Since we are doing hands-on research with the objects in the Hetherington Collection, students are learning how to identify objects based on typology and how to document and catalogue objects for future researchers. Students are also learning how to do archival research, digital preservation, and data management as we build our database. We also do outreach in local schools and retirement homes, so our volunteers are learning some valuable presentation skills. We try to pair students’ interests and goals with their contributions to the project, so an education student might help with a school presentation or a geography student might help us map out the places of origin for the objects.
What are some of the challenges you have encountered working on this project?
Aside from dealing with inconsistent documentation of the collection, which has actually led to some really fascinating archival research, our biggest challenge is that the Lux Project is headed by me, since my expertise is in Greek literature and drama! Luckily my colleague Michael has helped out from time to time as have some of our archaeology colleagues from the University of Manitoba. We’ve also been fortunate to bring some visiting researchers into the lab or for virtual visits, including Dr. Ross Thomas from the British Museum who helped us identify some of the objects and pointed out some fruitful avenues to pursue in our archival work.
Can you tell us more about the outreach goals for this project?
When it comes to outreach, we want to bring the ancient Mediterranean world to life for people in the local community by sharing the collection. Our biggest goal is to get local kids excited about antiquity: the Manitoba curriculum features ancient cultures in grades 3 and 8, so a lot of our work has focused on that. We’ve done a few classroom visits, including lamp making and talking about archaeology with elementary students. One of our most fun projects was making worksheets for pandemic-related remote schooling based on some of the objects in the Hetherington Collection. Even though we designed them to complement our local school curriculum, they’ve been used by people from as far away as Taiwan.
What are your long-term goals for this project?
In the long term, we want to get the digital images we’ve created available to other researchers and the public through our institution’s website. We also want to work out a sustainable system of data management so that new information can be added and future researchers won’t have to retrace our steps! We’d also like to create more teaching materials like 3-D models based on the collection so that Manitoba kids can feel more connected to the ancient world. Living in a remote Northern community shouldn’t prevent a child from having access to the excitement of learning about the ancient Mediterranean through these objects.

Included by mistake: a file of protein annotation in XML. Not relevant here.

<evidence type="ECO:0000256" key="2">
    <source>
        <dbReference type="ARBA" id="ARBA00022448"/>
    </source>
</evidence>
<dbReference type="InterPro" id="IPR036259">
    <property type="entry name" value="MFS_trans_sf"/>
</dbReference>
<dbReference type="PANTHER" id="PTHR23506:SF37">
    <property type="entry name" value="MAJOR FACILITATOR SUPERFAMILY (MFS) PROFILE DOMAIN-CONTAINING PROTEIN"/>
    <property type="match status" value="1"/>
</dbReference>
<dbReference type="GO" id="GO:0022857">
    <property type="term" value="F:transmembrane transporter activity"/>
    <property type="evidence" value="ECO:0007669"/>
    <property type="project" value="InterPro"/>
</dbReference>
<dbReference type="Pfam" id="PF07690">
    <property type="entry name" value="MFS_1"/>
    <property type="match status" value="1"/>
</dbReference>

Where can people learn more about the Lux Project and its collections?
Unfortunately the pandemic slowed down our plans to get our images online, so they won’t be available for a few months still, but you can keep up to our activities and find the grade school worksheets here: https://www.uwinnipeg.ca/classics/the-lux-project.html. We also have a Twitter account (@TheLuxProject1) and an Instagram page (uwluxproject).
Melissa Funke is Assistant Professor of Classics at the University of Winnipeg and a member of the Ancient Love Letters research network at the University of Leeds. She completed her PhD at the University of Washington with a dissertation on gender in the fragmentary plays of Euripides. Her work focuses on dramatic performance (ancient and modern) as well as gender and status in classical antiquity, particularly as it is depicted in literature; it has appeared in Greek, Roman, and Byzantine Studies along with several collected volumes. Her current project is a biography of the (in)famous Greek courtesan Phryne that examines the role of anecdote in fashioning literary-historical narratives. She also directs the Lux Project at the University of Winnipeg, which is an outreach project based on a collection of Roman-Egyptian artefacts that aims to make them accessible to both the local community and scholars around the world.